The robust growth experienced by many African countries before COVID-19 has been lost due to the pandemic, UN Secretary-General António Guterres said on Wednesday, stressing the need to intensify efforts towards a single trading market on the continent. .
Mr. Guterres was speaking on the final day of the annual African Dialogue Series in New York, where this year’s focus was on accelerating the implementation of the African Continental Free Trade Area (AfCFTA), which will be the largest in the world.
seize the potential
He said the pandemic brought with it high food and energy prices, made worse by Russia’s invasion of Ukraine, exacerbating poverty, inequality and food insecurity.
Governments have also faced rising interest rates, increasing borrowing potential, while climate change has created deadly floods and droughts, contributing to the risk of famine.
“Guided by the 2030 Agenda for Sustainable Development and the African Union Agenda 2063, we must intensify our efforts and harness the full potential of trade and industrialization to promote sustainable and inclusive growth,” the UN chief told the participants.
Millions could escape poverty
He said that AfCFTA is destined to be a driver of that growth.
“Its full implementation could generate revenue gains of up to nine percent by 2035, according to the latest estimates. This would lift 50 million people out of extreme poverty and reduce income inequalities,” he added.
The Secretary General stressed that realizing the promise of the AfCFTA requires action in four critical areas, starting with boosting access to financial resources and investment.
“We need a fundamental reform of the global financial system so that Africa is represented at the highest level,” he said.
Barriers holding back intra-African trade and production capacities must also be broken down, including by removing tariffs, building “made in Africa” supply chains, and harmonizing regulations that allow for investment.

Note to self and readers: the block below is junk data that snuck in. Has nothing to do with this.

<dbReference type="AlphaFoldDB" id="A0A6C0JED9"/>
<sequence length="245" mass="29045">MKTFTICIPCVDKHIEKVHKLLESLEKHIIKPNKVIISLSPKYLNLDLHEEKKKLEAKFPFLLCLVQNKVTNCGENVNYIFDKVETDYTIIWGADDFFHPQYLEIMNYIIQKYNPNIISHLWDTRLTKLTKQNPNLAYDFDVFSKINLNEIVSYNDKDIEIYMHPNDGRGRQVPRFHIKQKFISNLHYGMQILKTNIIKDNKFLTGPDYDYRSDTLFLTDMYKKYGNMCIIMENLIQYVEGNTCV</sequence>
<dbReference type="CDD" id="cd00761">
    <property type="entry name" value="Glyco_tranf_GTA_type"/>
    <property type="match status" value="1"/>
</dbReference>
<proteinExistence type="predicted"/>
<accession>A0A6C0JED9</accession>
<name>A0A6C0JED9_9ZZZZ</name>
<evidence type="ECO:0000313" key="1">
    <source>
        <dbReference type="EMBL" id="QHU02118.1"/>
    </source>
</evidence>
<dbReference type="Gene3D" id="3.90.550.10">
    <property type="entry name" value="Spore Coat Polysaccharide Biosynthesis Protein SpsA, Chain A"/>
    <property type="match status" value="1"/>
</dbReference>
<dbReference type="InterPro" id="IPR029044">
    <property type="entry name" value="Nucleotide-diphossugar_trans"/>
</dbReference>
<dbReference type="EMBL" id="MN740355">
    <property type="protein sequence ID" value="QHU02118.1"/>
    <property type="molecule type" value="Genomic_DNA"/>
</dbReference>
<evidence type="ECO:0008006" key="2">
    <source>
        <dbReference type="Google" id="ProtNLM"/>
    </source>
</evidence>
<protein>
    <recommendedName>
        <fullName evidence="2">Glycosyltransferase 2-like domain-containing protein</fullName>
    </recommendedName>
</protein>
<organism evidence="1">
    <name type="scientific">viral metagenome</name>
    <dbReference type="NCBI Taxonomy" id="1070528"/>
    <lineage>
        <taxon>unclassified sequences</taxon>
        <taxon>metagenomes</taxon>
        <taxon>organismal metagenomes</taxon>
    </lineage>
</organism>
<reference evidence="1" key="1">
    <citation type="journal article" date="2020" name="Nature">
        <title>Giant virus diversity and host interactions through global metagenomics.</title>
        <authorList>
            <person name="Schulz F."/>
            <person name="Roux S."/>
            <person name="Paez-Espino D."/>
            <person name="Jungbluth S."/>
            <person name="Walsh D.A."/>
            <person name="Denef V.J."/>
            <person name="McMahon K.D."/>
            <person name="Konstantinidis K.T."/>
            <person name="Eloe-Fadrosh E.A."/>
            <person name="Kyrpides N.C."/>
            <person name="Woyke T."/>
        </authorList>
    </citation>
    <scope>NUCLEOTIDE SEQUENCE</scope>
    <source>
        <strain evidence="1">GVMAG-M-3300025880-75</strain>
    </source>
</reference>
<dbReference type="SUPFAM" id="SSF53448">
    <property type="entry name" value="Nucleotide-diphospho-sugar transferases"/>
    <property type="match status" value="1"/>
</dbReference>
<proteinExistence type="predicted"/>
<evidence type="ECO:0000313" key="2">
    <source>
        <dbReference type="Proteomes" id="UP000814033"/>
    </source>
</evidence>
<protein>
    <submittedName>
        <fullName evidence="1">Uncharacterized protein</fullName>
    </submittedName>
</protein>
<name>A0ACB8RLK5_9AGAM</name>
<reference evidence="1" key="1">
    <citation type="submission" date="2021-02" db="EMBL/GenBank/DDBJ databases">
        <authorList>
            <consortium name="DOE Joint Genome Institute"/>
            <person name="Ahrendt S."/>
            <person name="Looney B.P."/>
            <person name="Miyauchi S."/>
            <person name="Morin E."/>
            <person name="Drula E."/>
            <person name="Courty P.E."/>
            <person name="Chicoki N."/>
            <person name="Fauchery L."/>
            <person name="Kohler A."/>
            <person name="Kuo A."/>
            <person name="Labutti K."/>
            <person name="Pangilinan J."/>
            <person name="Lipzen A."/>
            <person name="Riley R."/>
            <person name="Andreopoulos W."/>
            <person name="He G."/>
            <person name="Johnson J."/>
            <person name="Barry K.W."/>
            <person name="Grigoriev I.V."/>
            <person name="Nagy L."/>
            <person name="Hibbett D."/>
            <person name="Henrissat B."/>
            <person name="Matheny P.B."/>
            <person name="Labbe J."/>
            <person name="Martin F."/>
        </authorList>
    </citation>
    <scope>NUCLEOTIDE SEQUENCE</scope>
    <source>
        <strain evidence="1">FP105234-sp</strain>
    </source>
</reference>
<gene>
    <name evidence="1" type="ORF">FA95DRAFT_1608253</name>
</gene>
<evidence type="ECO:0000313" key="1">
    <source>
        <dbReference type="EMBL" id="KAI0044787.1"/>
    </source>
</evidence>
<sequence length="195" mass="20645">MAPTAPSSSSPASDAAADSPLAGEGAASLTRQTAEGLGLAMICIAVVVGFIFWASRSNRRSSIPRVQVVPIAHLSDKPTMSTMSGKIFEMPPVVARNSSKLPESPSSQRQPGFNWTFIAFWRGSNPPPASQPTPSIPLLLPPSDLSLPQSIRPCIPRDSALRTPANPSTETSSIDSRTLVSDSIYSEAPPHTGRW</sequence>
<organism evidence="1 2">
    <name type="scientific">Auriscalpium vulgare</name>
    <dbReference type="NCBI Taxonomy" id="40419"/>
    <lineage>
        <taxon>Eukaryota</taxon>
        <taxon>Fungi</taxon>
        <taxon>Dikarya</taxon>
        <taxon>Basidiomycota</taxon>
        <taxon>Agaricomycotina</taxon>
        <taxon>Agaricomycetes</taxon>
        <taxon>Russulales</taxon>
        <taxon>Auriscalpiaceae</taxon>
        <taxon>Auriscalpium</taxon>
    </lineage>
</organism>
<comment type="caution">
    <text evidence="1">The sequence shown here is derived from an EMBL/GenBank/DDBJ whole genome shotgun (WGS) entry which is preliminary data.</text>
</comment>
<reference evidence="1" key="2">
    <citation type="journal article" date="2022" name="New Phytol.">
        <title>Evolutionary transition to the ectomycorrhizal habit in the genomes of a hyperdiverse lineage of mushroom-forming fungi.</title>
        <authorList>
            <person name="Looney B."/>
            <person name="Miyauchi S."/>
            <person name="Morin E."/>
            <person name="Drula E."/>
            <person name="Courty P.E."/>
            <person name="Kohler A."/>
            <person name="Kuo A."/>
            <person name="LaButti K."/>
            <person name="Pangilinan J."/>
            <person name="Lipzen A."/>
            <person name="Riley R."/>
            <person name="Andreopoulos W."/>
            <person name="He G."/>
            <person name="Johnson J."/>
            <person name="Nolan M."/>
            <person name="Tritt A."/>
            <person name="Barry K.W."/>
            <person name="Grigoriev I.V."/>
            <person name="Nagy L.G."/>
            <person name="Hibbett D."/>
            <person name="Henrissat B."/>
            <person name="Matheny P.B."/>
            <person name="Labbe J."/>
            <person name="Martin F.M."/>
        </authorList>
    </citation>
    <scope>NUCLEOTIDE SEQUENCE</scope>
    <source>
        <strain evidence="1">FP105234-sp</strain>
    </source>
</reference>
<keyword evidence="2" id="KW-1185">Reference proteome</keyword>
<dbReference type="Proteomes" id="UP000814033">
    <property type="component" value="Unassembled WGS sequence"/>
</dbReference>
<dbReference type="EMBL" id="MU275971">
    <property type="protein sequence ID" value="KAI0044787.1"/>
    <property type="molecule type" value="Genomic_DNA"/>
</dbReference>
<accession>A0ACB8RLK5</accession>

take advantage of technology
His third point focused on energy and digital infrastructure, which are vital for African countries to develop their manufacturing capabilities and harness the full potential of innovation and entrepreneurship.
“We need to drive the industrialization of Africa and harness technology to overcome outdated infrastructure and move directly towards the fourth industrial revolution,” Mr. Guterres said.
The continent is also blessed with resources that could make it a leader in clean energy, he added, and the sector could generate more than six million jobs by mid-century. Yet Africa has received only two percent of global investment in renewable energy over the past decade.
invest in people
His final point stressed investing in “human capital”, with Africa’s vibrant, young and innovative population representing both a dynamic workforce and a mass market.
“Creating decent jobs, particularly for women, and promoting education, training and lifelong learning is the best way to ensure that the people of Africa contribute fully to the digital revolution and sustainable growth of the continent” , said.
The African Dialogues series brings together politicians and decision-makers, experts, academics, civil society representatives, youth and other stakeholders to examine the challenges and opportunities affecting the continent.
It is organized by the Office of the United Nations Special Adviser for Africa (OSAA) and its partners.